Fox News tumbled from first to third in the news network ratings between the November 3, 2020 election and Biden’s inauguration on January 20, 2021, according to the Nielsen company. Meanwhile, thousands of Fox viewers flocked to the more conservative Newsmax, where prime-time viewership shot from 58,000 the week before the election to 568,000 the week after.
The change shook the foundations of a network that had consistently led in the news ratings for the better part of two decades.
Fox roared back into the lead by tacking more sharply to the right after Biden took office. But in the immediate aftermath of the election, there was genuine worry at its New York headquarters.
Almost immediately, the network went on “war footing,” Dominion said, quoting a Fox executive.
“Do the executives understand how much credibility and trust we’ve lost with our audience?” Fox prime-time star Tucker Carlson wrote to his producer, according to Dominion’s brief. “We’re playing with fire, for real … an alternative like Newsmax could be devastating to us.”
Dominion contends that Fox executives made the decision to push false narratives to entice their audience back, and points to claims made by Trump allies like attorney Sidney Powell on programs hosted by Maria Bartiromo and Lou Dobbs.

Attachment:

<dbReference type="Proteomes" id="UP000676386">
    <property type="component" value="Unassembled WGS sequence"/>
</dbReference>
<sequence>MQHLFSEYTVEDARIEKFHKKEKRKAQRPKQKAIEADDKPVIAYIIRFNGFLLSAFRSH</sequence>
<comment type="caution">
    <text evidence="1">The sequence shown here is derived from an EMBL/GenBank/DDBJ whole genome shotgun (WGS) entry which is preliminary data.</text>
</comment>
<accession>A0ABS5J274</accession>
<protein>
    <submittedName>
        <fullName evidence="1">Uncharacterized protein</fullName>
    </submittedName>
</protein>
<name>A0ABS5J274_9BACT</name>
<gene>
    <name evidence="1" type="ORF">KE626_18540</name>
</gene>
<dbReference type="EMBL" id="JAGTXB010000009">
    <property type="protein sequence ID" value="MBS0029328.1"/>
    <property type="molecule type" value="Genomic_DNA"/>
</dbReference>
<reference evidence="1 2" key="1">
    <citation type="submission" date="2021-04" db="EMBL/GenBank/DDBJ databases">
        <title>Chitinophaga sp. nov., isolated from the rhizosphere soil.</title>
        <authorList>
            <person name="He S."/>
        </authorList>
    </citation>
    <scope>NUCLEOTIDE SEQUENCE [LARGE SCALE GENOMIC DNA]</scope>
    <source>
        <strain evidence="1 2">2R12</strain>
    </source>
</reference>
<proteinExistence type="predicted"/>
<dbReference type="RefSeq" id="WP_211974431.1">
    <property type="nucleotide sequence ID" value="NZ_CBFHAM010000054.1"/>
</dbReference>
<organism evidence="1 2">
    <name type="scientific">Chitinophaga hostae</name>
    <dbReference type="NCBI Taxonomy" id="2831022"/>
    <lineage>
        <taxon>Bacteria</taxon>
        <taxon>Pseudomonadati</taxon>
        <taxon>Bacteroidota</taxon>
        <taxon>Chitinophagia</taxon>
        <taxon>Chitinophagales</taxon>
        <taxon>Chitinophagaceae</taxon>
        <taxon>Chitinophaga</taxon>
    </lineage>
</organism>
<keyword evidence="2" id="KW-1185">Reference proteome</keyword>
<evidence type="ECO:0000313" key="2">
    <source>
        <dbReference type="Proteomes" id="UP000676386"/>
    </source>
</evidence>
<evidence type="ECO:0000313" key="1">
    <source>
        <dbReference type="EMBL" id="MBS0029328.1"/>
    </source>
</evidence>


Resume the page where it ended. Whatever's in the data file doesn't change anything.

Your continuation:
On November 9, Fox News Channel’s Neil Cavuto cut away from a news conference held by Trump aide Kayleigh McEnaney when she began to air unsubstantiated allegations. A Fox executive complained in the aftermath that Cavuto was damaging the network’s brand.
The court filings also detailed two instances where Fox News reporters were attacked internally for tweeting fact checks. In one, reporter Jacqui Heinrich tweeted that there was no evidence any voting system deleted, lost or changed votes.
“Please get her fired,” Carlson messaged fellow anchor Sean Hannity, saying Heinrich was hurting the company, according to Dominion’s filing. Heinrich’s tweet was later deleted, the court papers said.
Carlson himself tried to “thread the needle,” Dominion said. It noted how he publicly stated that Powell had never provided evidence to back up her claims of fraud. “On the other hand, he did not say what he believed privately — that she was lying,” Dominion said.